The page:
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imbue

[im-byoo]
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verb (used with object), im·bued, im·bu·ing.
  1. to impregnate or inspire, as with feelings, opinions, etc.: The new political leader was imbued with the teachings of Mahatma Gandhi.
  2. to saturate or impregnate with moisture, color, etc.
  3. to imbrue.

Origin of imbue

First recorded in 1545–55, imbue is from the Latin word imbuere to wet, drench
Related formsim·bue·ment, nounpre·im·bue, verb (used with object), pre·im·bued, pre·im·bu·ing.un·im·bued, adjective
Can be confusedimbrue imbue

Synonyms

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1. charge, infect, fire. 2. permeate, infuse, tincture, soak.
Dictionary.com Unabridged Based on the Random House Unabridged Dictionary, © Random House, Inc. 2018

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British Dictionary definitions for imbues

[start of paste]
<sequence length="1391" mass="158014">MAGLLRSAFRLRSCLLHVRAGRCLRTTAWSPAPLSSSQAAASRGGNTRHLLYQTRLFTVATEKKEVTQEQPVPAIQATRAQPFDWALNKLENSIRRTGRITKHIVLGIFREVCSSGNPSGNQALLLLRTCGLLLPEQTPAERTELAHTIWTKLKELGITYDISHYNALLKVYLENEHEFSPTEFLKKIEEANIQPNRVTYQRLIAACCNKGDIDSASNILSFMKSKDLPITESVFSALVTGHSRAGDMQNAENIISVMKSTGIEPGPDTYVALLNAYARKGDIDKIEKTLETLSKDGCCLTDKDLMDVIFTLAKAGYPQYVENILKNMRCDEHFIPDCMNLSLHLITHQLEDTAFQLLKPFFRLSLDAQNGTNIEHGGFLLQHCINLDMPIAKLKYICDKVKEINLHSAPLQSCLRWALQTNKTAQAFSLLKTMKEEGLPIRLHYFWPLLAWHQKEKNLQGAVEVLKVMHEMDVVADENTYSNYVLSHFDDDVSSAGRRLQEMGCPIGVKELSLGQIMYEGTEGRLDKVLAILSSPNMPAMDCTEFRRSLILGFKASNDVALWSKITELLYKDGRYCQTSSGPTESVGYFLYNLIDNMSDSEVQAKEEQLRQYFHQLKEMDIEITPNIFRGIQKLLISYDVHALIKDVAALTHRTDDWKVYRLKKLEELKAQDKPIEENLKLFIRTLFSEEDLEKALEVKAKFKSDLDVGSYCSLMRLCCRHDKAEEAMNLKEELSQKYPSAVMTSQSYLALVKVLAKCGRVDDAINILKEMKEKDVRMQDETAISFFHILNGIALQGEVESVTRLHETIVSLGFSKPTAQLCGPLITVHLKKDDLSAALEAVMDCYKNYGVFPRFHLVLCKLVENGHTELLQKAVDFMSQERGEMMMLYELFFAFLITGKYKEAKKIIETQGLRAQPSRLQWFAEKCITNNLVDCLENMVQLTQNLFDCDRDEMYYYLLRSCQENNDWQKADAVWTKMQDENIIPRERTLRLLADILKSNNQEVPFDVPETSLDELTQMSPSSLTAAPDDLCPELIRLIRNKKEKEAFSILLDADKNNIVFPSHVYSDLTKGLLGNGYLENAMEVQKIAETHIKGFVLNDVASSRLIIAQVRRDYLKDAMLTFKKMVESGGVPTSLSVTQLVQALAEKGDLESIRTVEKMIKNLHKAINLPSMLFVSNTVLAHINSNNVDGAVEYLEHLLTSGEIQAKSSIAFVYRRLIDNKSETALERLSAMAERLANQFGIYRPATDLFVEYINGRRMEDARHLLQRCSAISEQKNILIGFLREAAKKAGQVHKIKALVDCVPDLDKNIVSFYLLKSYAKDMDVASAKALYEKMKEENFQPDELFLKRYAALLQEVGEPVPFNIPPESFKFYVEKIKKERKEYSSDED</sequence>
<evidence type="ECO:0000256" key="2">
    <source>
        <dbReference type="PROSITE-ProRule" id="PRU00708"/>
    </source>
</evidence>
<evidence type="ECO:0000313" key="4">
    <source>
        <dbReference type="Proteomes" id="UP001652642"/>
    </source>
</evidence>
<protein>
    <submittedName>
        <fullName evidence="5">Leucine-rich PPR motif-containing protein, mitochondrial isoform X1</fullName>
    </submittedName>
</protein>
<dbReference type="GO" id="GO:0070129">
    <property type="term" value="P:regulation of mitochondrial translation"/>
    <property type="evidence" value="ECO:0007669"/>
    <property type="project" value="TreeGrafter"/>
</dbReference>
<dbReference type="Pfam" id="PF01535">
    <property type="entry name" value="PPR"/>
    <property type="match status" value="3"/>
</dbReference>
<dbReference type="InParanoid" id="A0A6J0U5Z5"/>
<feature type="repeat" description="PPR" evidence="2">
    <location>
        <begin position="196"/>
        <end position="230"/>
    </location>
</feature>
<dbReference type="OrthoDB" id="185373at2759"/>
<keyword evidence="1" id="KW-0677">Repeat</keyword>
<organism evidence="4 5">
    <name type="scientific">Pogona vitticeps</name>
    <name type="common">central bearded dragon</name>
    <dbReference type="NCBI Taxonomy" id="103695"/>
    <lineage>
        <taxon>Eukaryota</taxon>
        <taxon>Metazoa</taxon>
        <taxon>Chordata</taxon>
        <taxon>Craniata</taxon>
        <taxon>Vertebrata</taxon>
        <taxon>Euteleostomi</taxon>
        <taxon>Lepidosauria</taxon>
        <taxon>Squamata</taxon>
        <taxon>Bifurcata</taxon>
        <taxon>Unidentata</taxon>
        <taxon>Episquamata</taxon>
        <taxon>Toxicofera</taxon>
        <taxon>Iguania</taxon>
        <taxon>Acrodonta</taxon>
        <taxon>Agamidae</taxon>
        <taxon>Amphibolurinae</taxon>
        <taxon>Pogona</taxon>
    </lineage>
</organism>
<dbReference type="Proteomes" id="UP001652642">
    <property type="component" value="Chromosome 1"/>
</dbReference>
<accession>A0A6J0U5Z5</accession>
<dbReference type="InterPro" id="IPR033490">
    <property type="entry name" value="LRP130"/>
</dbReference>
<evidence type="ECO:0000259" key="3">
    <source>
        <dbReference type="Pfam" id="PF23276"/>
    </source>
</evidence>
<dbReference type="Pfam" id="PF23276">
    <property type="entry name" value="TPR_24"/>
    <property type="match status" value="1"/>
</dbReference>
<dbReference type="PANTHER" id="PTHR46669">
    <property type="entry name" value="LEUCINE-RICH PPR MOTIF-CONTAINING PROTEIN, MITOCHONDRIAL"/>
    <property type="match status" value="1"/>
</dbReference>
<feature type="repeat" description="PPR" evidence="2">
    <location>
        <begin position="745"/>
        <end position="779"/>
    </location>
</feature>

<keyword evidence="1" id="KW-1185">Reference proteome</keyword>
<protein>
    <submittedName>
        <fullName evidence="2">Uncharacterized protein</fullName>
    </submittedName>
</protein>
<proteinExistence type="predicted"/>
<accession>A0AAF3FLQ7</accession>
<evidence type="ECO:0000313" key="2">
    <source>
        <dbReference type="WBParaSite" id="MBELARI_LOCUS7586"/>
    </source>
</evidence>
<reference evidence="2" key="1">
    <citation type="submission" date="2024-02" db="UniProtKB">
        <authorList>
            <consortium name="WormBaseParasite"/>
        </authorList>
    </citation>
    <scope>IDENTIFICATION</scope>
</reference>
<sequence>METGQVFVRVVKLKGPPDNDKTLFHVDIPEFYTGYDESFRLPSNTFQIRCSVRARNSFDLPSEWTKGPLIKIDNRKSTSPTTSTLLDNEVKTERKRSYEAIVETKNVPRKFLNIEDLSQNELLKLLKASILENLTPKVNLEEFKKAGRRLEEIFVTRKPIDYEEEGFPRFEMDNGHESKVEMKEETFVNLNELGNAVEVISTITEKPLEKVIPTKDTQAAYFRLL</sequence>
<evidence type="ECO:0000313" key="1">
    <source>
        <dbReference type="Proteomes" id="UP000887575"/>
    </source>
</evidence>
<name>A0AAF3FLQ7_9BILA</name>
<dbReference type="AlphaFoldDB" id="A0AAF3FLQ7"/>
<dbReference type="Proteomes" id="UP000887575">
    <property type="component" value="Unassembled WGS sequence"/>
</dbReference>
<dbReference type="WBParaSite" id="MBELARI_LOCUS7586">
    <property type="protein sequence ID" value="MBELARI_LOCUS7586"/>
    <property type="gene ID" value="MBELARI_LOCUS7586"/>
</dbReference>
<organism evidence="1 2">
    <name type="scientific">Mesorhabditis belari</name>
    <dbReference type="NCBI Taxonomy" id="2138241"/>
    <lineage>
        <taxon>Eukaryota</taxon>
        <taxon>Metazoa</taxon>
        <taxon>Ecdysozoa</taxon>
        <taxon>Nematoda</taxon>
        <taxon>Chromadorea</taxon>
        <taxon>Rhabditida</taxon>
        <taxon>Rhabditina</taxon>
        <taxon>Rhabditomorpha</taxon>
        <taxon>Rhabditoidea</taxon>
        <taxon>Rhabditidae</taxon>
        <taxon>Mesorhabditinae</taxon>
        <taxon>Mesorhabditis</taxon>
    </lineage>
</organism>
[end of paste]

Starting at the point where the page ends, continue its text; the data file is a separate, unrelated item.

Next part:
imbue

verb -bues, -buing or -bued (tr usually foll by with)
  1. to instil or inspire (with ideals, principles, etc)his sermons were imbued with the spirit of the Reformation
  2. rare to soak, esp with moisture, dye, etc
Derived Formsimbuement, noun

Word Origin

C16: from Latin imbuere to stain, accustom
Collins English Dictionary - Complete & Unabridged 2012 Digital Edition © William Collins Sons & Co. Ltd. 1979, 1986 © HarperCollins Publishers 1998, 2000, 2003, 2005, 2006, 2007, 2009, 2012

Word Origin and History for imbues

imbue

v.

early 15c., "to keep wet; to soak, saturate;" also figuratively "to cause to absorb" (feelings, opinions, etc.), from Latin imbuere "moisten," of uncertain origin, perhaps from the same root as imbrication. Cf. also Old French embu, past participle of emboivre, from Latin imbibere "drink in, soak in" (see imbibe), which might have influenced the English word. Related: Imbued; imbuing.

Online Etymology Dictionary, © 2010 Douglas Harper